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A few years ago, my grandmother received a confusing piece of mail.

It was a Christmas card, addressed to her. She gets lots of those. But what made this one unusual is that she could not place how — or even if — she knew the senders.

They got her name and address right, and even enclosed a family newsletter detailing all the previous year’s adventures.

But they seemed like strangers to my grandma.

Some people forget things as they age, but this is not the case with my grandmother. She can remember the name of the girl who hurt my feelings when I was in eighth grade and where she put her keys 10 minutes ago.

To say she’s sharp as a tack is an understatement.

But the people in the holiday card — I’ll call them the Smith family — were a mystery.

My grandma set about asking her friends if they, perhaps, knew the Smiths. Maybe she could place them if she could figure out how they had crossed paths, or how their social circles overlapped.

No luck. No one recognized the names. They are strangers to us all.

Still, my grandmother is always polite. She sent back a Christmas card of her own with a friendly greeting. Even though she didn’t know these folks, she did have their address, and they had sent her a lovely card. She felt it was only right to reciprocate.

This scenario has continued for the past five years. The Smiths have moved and changed addresses a couple of times, but still somehow keep track of my grandma’s address and send her holiday cards and newsy family updates. She always sends a card back and updates her own address book accordingly.

A couple weeks ago, she received a high school graduation announcement for the Smiths’ oldest child.

“Are you so proud?” I asked her as we laughed and laughed.

“I kind of am,” she admitted.

Despite not knowing this child beyond the annual holiday updates, my grandma immediately found a card and replied with a supportive congratulations and a small cash gift.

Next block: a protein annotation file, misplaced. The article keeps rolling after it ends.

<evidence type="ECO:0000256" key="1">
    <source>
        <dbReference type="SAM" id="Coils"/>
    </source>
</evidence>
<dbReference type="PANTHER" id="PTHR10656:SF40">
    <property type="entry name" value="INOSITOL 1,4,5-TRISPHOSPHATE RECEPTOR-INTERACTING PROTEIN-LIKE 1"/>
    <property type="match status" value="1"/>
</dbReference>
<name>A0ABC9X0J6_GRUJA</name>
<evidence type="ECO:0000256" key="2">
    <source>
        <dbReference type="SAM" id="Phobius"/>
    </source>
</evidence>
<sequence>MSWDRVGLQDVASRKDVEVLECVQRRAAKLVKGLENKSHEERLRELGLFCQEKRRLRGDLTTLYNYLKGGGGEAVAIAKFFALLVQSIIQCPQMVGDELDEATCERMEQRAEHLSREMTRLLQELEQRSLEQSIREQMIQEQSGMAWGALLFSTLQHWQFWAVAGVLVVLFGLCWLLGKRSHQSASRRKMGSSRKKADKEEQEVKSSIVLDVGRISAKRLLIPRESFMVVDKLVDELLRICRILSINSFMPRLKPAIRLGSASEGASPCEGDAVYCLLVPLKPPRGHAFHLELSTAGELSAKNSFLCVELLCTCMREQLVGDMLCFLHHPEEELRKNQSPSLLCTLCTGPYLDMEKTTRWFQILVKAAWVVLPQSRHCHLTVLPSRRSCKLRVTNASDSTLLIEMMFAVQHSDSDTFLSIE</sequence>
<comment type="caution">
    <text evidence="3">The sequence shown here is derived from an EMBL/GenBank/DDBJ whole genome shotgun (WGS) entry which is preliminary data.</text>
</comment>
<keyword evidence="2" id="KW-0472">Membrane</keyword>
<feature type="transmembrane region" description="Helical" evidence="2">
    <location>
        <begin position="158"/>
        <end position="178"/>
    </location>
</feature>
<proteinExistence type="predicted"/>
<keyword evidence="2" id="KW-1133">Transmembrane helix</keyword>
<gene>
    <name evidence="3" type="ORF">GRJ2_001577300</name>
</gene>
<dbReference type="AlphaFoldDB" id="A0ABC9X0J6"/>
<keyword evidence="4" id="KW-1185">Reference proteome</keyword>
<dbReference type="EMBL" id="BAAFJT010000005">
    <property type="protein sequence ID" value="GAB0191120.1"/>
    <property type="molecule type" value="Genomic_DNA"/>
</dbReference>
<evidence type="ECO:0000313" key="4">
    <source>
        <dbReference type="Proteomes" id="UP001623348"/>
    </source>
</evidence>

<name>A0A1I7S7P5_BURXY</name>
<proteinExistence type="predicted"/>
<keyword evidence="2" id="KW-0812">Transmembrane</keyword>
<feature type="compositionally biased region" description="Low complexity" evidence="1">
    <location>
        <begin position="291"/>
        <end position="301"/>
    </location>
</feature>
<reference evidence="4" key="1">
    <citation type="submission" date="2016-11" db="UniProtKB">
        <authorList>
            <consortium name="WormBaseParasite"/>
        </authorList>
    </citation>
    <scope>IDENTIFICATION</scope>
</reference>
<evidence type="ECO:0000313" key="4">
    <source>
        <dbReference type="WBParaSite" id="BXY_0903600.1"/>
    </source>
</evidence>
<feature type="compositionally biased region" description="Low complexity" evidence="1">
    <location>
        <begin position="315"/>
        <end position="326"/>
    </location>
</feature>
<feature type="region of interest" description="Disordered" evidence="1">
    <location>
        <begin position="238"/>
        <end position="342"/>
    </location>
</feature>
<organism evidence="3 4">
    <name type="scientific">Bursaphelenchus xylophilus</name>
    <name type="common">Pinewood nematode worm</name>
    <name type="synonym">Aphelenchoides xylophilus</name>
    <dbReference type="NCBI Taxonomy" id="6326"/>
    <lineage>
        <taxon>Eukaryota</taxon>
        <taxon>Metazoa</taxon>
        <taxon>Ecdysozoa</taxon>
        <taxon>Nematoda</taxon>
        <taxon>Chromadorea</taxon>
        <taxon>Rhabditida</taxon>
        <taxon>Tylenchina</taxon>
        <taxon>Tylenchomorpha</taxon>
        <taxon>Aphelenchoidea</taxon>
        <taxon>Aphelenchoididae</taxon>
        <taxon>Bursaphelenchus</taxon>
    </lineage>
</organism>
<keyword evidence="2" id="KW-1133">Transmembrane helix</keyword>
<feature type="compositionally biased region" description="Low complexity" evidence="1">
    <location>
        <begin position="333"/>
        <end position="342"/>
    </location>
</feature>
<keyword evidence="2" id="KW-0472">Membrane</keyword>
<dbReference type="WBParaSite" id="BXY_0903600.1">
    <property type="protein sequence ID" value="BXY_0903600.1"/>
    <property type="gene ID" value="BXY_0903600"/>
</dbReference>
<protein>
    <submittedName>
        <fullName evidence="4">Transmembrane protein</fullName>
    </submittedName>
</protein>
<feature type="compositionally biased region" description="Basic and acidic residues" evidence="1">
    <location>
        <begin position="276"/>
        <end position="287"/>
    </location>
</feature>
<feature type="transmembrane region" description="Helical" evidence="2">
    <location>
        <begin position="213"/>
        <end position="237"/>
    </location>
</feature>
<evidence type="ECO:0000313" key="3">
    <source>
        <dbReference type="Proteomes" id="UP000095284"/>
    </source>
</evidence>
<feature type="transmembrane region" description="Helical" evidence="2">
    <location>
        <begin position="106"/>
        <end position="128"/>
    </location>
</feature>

Now, if there were any risk of fraud or identity theft or any other kind of concerning potential threat in this story, I’d have counseled her to end the correspondence on the spot. But the Smiths are different from the secretive Nigerian princes in my email spam folder. All their correspondence is personal, and they are completely open about their own personal family details. It’s clear they believe they know my grandmother.

My grandma’s best guess is the Smith family must have briefly been in her church ward. Perhaps she served in a church calling with one of them. It’s entirely possible she made a big impression on someone in this family with a brief association.

It’s both puzzling and sort of silly, but in the best way. My grandmother’s example has me wondering, what if we all responded to people so kindly? What if we responded to every encounter with a family as if they were dear friends? What if every teen were surrounded by loving encouragement when they reached milestones? What if we spent less of our energy guarding our resources, and instead rejoiced at every opportunity to share?

There is not much written in scriptures about mystery holiday cards, but the Savior himself asked his followers to love their neighbors and welcome strangers. So while it may not be exactly doctrinal, I don’t think there is a more Christian response than my grandmother’s. I hope the Smiths feel loved.

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